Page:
Zunica said there won’t be any CCL tournaments “in the near future.”

Conference realignment

CCL basketball realignment is part of an ongoing process to make the conference more appealing through a parity model that groups teams based on success.

The main factors in the parity model are conference records from the last two years, enrollment of male students instead of total enrollment since some schools are co-ed, and participation numbers in that sport to account for roster depth of larger schools, according to Providence Catholic athletic director Doug Ternik, who is on the CCL Parity Committee.

“Teams want to join a league where they know they can have a chance to compete,” Zunica said. “If you have different conferences with parity where that team could envision themselves in one of those divisions and have the ability to compete, then that would be attractive. That is the entire goal: to always be attractive to somebody if we wanted to expand.”

The realignment also evens out conferences. After Hales and Seton closed, the CCL South was left with eight teams and seven conference games, and the CCL North had 10 teams and nine conference games.

The proposed basketball model will be two nine-team conferences. They’re expected to play eight division games and three crossovers since there won’t be a tournament.

In the fall, soccer was the first to use a parity model, and boys volleyball will have a parity model this spring, although those were based more on an eye test than a scientific model. Baseball is expected to make the switch in spring 2018 and football in fall 2018. Other team sports will go to a parity model in the future.

It’s a great way to keep things fresh in the league, interest outside schools and make sure we remain the best conference in the state,” LaCount said.

Teams good at basketball but bad at soccer may be in the top basketball conference and a lower soccer conference. Not all sports using the parity model will be limited to two conferences. Football is expected to be four.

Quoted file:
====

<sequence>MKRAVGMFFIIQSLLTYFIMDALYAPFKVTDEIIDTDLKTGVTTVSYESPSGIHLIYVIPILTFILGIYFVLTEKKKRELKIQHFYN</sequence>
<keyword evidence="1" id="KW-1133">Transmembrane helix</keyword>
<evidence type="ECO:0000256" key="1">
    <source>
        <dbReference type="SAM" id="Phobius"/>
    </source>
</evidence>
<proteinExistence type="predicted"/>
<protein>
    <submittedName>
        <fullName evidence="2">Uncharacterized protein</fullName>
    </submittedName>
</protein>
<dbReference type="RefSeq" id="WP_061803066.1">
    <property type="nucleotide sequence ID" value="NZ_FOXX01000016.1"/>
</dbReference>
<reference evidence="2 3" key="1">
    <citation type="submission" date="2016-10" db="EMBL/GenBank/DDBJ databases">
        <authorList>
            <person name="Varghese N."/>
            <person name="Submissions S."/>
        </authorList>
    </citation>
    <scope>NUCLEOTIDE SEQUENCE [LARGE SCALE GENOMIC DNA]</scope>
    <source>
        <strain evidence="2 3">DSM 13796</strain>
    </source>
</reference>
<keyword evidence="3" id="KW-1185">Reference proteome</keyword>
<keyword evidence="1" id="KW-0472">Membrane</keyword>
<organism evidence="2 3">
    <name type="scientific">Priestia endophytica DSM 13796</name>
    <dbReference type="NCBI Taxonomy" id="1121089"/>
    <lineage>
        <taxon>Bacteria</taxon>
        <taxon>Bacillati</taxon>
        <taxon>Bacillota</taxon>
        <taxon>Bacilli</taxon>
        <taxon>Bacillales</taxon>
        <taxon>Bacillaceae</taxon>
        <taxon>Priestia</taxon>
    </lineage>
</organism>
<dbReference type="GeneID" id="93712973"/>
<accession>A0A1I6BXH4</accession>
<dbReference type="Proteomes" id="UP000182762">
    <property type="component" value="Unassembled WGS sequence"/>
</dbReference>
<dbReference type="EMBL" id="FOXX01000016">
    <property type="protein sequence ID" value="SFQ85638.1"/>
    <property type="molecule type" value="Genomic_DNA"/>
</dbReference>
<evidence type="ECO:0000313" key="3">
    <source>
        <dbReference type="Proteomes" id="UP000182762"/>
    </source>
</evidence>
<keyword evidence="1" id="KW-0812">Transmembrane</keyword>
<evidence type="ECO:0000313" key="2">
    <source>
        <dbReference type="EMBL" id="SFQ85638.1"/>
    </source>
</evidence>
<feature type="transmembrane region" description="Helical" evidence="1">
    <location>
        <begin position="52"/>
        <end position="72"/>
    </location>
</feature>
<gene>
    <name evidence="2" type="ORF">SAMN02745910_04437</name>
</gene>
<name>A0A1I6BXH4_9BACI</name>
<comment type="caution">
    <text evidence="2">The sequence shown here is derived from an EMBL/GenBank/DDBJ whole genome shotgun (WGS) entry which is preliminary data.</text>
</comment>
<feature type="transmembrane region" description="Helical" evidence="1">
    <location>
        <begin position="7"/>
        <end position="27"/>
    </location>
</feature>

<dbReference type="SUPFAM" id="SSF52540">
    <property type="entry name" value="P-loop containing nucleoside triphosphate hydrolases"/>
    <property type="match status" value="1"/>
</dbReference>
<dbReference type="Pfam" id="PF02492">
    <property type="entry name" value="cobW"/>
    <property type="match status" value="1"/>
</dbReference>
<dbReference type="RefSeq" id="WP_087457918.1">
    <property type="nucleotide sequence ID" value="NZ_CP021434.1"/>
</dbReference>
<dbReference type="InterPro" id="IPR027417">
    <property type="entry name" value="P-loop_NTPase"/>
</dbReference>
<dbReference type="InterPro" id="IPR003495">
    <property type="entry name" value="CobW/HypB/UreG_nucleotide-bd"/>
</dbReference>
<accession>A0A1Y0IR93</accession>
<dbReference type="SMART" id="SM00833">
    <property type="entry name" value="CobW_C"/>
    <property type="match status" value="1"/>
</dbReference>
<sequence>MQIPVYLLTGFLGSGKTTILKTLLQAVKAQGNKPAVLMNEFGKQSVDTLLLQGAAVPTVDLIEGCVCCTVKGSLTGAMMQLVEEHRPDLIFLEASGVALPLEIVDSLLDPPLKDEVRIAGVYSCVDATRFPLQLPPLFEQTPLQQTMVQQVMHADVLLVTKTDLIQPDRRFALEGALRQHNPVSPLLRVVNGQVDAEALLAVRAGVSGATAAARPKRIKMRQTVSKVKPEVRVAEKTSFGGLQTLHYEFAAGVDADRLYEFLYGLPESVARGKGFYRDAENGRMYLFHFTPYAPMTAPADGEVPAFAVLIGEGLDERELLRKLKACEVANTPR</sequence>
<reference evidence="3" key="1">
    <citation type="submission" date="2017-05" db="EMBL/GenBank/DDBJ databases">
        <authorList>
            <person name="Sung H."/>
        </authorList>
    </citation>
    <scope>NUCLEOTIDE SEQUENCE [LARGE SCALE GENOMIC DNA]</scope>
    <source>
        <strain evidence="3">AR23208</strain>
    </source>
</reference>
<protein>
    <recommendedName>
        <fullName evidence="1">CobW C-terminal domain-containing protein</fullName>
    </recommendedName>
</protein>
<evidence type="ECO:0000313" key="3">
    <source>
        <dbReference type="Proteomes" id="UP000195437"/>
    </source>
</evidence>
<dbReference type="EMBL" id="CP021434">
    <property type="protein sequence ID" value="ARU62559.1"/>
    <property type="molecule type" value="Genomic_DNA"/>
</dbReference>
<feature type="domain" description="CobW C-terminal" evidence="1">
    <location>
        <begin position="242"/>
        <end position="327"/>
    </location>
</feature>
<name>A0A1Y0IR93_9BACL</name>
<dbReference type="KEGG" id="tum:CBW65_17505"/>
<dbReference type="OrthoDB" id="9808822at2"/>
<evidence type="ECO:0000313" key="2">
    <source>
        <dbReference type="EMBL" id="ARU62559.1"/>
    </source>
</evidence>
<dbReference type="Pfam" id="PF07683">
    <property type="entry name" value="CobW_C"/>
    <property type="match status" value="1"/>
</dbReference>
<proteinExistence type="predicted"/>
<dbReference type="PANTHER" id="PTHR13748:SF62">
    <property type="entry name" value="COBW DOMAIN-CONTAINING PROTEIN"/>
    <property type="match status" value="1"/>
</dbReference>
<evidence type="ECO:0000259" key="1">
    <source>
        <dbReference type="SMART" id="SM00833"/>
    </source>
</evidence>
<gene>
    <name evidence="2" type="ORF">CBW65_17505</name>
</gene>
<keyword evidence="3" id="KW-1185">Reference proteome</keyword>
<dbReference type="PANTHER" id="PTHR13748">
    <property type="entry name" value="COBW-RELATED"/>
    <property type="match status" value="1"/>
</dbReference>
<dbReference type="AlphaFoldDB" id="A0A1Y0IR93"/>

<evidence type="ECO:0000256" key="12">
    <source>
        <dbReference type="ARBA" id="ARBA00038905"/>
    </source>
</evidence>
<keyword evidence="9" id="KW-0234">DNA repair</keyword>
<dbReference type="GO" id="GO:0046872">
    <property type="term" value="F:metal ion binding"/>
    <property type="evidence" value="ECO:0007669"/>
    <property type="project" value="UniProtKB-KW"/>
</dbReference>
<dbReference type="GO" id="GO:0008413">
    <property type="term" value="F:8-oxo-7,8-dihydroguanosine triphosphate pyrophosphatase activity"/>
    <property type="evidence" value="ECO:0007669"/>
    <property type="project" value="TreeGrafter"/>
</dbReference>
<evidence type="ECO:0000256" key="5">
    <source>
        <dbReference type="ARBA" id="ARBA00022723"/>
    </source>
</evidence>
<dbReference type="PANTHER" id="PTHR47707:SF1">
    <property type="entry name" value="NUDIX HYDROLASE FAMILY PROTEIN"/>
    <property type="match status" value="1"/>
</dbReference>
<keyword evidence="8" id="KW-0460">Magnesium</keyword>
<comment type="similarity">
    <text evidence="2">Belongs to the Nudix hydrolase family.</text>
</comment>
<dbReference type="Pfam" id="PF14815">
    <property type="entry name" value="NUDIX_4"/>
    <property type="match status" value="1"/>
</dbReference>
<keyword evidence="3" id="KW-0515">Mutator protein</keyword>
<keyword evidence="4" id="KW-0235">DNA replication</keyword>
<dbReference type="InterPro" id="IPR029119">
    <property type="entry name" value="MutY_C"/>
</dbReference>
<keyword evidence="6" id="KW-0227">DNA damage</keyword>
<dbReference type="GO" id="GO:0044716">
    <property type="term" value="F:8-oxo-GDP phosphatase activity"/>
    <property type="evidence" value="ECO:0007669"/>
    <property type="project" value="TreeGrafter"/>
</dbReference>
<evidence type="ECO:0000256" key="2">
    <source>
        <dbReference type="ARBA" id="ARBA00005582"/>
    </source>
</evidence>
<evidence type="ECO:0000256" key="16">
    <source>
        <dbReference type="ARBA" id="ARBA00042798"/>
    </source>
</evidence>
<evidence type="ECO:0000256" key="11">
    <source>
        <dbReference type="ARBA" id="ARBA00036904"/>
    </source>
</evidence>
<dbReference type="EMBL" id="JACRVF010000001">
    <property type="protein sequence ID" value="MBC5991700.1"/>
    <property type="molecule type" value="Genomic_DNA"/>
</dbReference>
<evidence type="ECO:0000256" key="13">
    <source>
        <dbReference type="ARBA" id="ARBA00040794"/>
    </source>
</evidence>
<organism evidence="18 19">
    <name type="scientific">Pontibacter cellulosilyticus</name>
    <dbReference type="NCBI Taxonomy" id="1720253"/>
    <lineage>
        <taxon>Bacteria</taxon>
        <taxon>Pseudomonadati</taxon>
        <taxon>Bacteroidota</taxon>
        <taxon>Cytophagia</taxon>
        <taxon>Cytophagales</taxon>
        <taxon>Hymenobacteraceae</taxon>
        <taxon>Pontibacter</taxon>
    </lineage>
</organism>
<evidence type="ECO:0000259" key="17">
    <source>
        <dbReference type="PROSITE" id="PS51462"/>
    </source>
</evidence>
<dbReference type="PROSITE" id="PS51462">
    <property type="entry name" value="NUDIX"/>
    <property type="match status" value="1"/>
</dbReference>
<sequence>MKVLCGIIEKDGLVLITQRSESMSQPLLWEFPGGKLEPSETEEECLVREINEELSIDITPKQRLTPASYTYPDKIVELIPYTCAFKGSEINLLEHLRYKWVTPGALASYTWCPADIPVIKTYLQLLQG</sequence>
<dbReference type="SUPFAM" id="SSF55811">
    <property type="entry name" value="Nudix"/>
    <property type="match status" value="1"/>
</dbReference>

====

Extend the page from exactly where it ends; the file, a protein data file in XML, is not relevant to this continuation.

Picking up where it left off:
Parity model data will be rerun every two years to promote or relegate teams based on success. There’ll be an appeal process for school to appeal up or down a division, LaCount said.

Basketball realignment changes will continue to be discussed. They need to be approved by the school presidents and are expected to become official in May.


Rice wins CCL South

  • Written by Phil Arvia


Photo by Jeff Vorva

Brother Rice coach Bobby Frasor won the Catholic League title Friday night against Leo. He also won the crown as a player 12 years ago. 


Brother Rice coach Bobby Frasor was a senior on the Crusaders’ 2005 team, their last — until Friday night — to win a Catholic League South title.

Josh Niego, this year’s leading scorer and rebounder, was asked what he knew about that squad.

“I know they shared it,” he said.

Consider that the closest thing to smack talk in the aftermath of Brother Rice’s 55-45 win over Leo, with which the Crusaders (20-3) closed out a perfect 7-0 league season.

Except that it wasn’t smack at all. It was Niego, who went over 1,000 points for his career in a 60-45 win Tuesday over St. Laurence, relaying yet another lesson taught by his coaches.